U.K. Government to Narrow Tax Difference on Cheaper Cigarettes

The U.K. government said it will “narrow” the difference between the taxes levied on cheaper and more expensive cigarettes.

The government “has no further changes to announce to those rates of alcohol duty put in place by the previous government,” Chancellor of the Exchequer George Osborne said today as part of his budget speech in the House of Commons. Rates on tobacco will increase by 2 percent above inflation, as previously announced. The government will also “narrow the differential” between cigarettes and hand-rolled tobacco.

The U.K. government has increased income tax and is implementing the deepest spending cuts since World War II to combat a record budget deficit. Osborne said today that the British economy will grow more slowly than forecast in 2011, rising 1.7 percent instead of 2.1 percent.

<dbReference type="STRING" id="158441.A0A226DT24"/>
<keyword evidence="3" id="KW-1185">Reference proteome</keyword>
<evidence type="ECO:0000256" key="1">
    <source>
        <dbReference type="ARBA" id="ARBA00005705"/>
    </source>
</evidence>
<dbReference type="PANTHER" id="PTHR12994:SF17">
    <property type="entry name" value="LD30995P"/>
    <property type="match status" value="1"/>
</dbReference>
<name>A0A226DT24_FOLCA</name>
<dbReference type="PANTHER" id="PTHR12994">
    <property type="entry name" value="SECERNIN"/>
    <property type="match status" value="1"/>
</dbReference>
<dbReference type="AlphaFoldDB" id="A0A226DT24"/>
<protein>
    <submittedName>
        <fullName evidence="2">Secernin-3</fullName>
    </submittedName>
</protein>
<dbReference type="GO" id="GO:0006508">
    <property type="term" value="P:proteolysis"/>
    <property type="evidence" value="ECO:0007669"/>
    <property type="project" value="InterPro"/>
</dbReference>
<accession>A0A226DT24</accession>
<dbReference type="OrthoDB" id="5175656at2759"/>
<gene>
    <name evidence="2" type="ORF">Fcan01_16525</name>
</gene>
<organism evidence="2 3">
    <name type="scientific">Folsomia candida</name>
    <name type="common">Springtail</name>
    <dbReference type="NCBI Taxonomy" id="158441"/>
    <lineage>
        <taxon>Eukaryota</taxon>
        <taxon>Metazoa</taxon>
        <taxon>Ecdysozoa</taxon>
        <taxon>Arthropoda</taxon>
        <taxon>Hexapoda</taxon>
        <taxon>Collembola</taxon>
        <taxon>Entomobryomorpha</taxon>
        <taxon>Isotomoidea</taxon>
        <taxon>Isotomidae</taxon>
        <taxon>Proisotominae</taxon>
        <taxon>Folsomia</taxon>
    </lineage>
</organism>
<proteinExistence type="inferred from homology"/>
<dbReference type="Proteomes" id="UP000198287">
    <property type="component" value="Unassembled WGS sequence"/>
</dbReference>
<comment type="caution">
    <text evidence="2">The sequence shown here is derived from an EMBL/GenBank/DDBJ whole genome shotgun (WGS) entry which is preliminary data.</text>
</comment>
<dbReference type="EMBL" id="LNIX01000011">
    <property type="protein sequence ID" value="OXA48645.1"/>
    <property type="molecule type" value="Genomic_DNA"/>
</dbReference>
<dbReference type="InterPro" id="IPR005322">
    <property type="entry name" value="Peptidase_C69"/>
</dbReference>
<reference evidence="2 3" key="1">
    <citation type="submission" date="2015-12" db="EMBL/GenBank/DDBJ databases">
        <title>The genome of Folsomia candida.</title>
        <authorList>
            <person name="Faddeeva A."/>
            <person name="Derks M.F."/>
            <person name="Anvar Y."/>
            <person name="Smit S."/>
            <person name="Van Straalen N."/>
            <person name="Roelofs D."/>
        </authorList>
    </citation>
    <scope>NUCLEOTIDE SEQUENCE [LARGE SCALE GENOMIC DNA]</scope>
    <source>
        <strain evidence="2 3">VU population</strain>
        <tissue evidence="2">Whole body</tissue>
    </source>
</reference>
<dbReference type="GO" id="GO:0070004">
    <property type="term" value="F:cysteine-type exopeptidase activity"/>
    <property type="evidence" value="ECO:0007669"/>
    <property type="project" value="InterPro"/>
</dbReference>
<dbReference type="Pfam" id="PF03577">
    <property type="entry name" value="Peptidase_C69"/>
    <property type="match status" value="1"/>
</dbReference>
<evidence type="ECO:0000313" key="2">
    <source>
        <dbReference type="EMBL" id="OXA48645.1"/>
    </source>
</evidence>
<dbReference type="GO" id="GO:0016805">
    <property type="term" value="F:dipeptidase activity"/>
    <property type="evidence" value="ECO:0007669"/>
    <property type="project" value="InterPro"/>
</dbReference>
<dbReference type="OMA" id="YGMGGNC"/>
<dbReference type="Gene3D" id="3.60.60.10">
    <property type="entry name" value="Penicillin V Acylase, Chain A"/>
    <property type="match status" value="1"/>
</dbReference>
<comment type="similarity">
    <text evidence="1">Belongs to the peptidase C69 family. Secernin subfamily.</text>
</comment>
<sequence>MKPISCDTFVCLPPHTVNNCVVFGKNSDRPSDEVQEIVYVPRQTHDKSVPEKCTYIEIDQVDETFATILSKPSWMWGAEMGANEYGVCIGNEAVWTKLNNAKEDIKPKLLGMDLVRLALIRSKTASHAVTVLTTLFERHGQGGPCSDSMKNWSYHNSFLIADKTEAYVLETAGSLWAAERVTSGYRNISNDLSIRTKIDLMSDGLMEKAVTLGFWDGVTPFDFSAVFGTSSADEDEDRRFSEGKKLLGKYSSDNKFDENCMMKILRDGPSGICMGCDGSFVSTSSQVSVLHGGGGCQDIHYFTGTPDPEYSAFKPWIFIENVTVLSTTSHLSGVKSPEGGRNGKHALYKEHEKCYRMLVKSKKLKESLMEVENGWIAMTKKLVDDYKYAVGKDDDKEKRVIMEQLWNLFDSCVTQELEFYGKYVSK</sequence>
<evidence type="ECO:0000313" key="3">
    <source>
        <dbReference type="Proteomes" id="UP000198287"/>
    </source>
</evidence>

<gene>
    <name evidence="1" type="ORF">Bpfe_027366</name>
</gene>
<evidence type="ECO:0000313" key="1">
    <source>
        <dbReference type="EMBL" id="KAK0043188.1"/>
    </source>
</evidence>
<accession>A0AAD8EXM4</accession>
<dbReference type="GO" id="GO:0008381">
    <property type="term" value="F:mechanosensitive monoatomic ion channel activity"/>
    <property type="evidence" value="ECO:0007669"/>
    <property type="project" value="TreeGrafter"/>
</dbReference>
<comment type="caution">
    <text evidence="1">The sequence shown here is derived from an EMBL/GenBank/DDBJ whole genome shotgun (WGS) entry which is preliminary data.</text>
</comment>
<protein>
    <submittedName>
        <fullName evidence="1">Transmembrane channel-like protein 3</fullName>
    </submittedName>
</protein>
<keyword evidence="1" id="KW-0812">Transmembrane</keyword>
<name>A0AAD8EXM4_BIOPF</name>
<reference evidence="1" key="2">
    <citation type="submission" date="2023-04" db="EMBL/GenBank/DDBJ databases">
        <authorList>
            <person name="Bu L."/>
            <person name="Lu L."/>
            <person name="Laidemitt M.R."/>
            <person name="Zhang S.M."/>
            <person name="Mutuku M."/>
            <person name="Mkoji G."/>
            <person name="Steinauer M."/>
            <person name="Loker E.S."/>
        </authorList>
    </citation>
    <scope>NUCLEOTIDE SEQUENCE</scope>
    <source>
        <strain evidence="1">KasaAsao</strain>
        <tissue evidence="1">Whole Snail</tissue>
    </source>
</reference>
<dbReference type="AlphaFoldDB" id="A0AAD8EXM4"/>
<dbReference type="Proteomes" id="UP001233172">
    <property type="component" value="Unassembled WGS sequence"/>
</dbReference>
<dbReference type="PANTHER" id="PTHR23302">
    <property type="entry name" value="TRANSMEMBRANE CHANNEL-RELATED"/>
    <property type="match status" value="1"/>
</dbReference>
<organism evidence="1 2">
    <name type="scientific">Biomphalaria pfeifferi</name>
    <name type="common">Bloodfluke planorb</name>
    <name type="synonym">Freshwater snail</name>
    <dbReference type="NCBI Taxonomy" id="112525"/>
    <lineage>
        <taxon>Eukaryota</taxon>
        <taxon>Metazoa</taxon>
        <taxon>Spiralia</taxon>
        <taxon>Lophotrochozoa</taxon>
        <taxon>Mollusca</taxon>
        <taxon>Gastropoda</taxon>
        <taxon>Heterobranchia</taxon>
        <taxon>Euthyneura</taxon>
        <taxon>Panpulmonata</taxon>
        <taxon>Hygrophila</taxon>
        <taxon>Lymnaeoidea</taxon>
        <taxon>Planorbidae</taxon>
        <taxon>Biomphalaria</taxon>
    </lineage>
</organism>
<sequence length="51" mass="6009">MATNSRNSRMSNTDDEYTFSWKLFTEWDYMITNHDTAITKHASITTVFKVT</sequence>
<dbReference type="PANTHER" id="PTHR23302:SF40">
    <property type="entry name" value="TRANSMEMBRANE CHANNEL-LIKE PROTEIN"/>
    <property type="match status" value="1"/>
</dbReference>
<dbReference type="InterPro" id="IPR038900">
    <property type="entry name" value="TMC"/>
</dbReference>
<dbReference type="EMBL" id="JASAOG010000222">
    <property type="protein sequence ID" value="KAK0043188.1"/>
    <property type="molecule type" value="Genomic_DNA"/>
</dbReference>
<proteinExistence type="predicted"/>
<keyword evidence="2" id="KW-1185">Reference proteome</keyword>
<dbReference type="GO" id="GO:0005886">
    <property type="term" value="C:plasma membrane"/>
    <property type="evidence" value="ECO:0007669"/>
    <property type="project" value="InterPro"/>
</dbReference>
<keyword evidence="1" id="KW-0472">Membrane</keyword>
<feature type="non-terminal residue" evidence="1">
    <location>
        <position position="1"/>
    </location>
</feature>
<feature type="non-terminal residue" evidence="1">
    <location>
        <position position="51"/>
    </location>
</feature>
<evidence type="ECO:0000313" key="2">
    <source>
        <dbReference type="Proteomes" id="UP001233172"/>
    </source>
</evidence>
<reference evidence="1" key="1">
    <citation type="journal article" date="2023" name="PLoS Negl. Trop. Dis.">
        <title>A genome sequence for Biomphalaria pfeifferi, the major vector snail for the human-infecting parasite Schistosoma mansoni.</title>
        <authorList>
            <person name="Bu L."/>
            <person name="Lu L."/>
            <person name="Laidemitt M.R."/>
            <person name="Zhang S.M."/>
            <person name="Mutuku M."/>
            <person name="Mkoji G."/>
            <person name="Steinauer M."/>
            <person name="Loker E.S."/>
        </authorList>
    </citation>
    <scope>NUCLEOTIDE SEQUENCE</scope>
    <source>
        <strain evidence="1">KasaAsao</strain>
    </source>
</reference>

The government announced in November that it planned to increase taxes on beer containing more than 7.5 percent alcohol by volume and cut duties on beer below 2.8 percent alcohol. It also announced in January that it would set minimum prices for alcoholic drinks, banning supermarkets and pubs and bars from selling beverages at less than their rate of duty plus value- added tax in an attempt to cut binge drinking.

To contact the reporter on this story: Clementine Fletcher in London cfletcher5@bloomberg.net.

To contact the editor responsible for this story: Celeste Perri at cperri@bloomberg.net.

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